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Funeral services today for Tomball’s grandfather, 4 grandchildren killed by escaped inmate

They could make you laugh until your cheeks hurt. They loved sports and the outdoors. Above all, they strove to be good people.

That’s how thousands remembered five members of the Collins family at their funeral Saturday, nine days after an escaped prison inmate killed 66-year-old Mark Collins and his four grandchildren at his Centerville ranch.

“We are hurting today, and we are grieving today,” Houston Northwest Church Pastor Steve Bezner told mourners who filled most of the 4,000-seat worship center at Champion Forest Baptist Church. Another 8,500 people watched live video of the service on the church’s website and Facebook page.

“Evil is real and it’s in the world, and if you live long enough, evil will affect your life too,” Bezner said. “Our God is greater than what has happened, and I know that he will bring redemption.”

Collins and her grandchildren were murdered on June 2 by escaped inmate Gonzalo López. The convicted killer hijacked a prison bus on May 12 and eluded authorities for weeks before ambushing Collins and his grandchildren and stealing their van.

Police later spotted the truck near San Antonio and killed Lopez in a shootout. But the tragedy deprived a tight-knit Houston-area family of a beloved patriarch and four children: brothers Waylon Collins, 18; Carson, 16; and Hudson, 11; and his cousin, Bryson, 11.

Bezner called the tragedy a “gut blow.” However, as faithful Baptists, the Collins family said that faith is the answer to evil. And his faith is still strong.

“Please know we’re going to be okay,” said Chris Collins, the father of three of the slain children.

The family is suffering more than they could imagine, Collins told the crowd. But the outpouring of love and support they’ve received has been “one of the most overwhelming things we’ve ever experienced,” she added.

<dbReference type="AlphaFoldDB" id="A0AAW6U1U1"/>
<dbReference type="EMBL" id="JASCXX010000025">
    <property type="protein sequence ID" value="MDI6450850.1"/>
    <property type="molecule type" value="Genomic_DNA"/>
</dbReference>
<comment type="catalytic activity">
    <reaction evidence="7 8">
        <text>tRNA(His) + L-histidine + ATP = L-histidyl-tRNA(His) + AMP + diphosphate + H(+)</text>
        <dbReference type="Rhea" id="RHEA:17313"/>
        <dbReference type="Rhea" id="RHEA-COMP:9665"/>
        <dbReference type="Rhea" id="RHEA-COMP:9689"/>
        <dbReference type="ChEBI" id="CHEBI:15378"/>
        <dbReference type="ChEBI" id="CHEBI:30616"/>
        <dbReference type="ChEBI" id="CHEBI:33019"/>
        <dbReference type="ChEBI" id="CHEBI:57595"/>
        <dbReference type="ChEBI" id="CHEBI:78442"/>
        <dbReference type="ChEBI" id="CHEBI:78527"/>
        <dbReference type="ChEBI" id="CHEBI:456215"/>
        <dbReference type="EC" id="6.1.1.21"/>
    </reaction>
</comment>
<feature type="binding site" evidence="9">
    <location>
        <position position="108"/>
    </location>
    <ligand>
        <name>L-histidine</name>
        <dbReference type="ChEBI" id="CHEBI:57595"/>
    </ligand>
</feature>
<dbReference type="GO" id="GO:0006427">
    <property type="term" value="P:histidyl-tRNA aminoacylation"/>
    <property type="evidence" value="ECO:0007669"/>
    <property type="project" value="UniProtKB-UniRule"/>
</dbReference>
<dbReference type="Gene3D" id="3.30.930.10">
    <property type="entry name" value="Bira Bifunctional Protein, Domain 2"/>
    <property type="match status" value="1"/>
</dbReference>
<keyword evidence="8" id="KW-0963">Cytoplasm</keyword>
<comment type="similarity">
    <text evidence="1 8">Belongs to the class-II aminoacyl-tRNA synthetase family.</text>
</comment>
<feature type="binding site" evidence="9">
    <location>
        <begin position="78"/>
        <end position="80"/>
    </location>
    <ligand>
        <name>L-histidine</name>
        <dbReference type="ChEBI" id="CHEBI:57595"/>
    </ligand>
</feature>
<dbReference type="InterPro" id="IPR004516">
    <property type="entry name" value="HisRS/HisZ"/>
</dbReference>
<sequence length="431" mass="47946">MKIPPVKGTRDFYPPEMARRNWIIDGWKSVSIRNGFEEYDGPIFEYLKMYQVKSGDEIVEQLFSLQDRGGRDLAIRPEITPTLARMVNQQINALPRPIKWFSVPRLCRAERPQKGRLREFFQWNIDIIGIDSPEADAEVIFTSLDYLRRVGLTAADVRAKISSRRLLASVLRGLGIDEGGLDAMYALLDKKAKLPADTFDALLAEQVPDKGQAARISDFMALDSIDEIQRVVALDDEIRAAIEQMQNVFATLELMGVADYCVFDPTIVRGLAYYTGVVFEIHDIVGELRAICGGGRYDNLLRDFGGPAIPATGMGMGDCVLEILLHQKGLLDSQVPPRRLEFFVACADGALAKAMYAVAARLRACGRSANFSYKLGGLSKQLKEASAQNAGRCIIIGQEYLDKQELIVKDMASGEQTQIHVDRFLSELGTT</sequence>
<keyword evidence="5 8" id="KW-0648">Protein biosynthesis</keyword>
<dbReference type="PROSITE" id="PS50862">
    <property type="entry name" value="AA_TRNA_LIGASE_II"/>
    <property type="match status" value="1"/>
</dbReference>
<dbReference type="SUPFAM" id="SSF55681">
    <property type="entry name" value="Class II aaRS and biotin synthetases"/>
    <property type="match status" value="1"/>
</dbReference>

Amid the tears, there was also laughter as the speakers described the quirks and dreams of their loved ones.

Waylon was a fiercely independent risk taker with an infectious smile. He was a baseball player who worked hard to make the varsity team, Pastor Robert Stokes said.

Carson seemed tough and carefree, but he was sensitive and tender, Stokes said. He loved soccer and was working hard to be a better player. He was becoming a kind and confident young man who made sure to tell people how much he loved them.

Hudson cared for others and was empathetic to those who suffered. He loved golf and was ready to play on a youth tour. He was quick to smile and give hugs, Stokes said. His love of sandwiches was legendary.

Bryson, who lived in Magnolia, was the “brightest light in any room he walked into,” Stokes said. He loved hunting, fishing and sports. He was everyone’s best friend, Stokes said.

“I can’t begin to tell you how much I miss my brother and my fourth great-grandnephew,” said Michael Collins, Mark’s older brother.

He delighted the crowd with stories of Mark’s abilities as a quick thinker. Mark once got a job as a cook without any culinary skills at the age of 14. Mark soon discovered that he could take home leftover caramel popcorn for the family, so he made sure to make a fresh batch before closing time.

Mark and his brothers grew up but never lost their love for a good joke. Mark’s other brother, Glen, recalled how Mark once hooked a rubber snake to a fishing line and dragged it by the foot of his older brother, Mike.

“He jumped about 5 feet off the ground,” Glen said. “And when she hit the ground, I think a leak opened up.”

The loss of Mark and his grandchildren to “horrible and unspeakable evil” is almost overwhelming, Michael Collins said. But the response to that evil, the outpouring of prayers and support from the community, has helped the family find peace.

“I’m looking around the room right now just looking at the outpouring of love and her presence here,” Collins said. He summed up her feelings in three words:

“Overwhelmed, overwhelmed, overwhelmed.”

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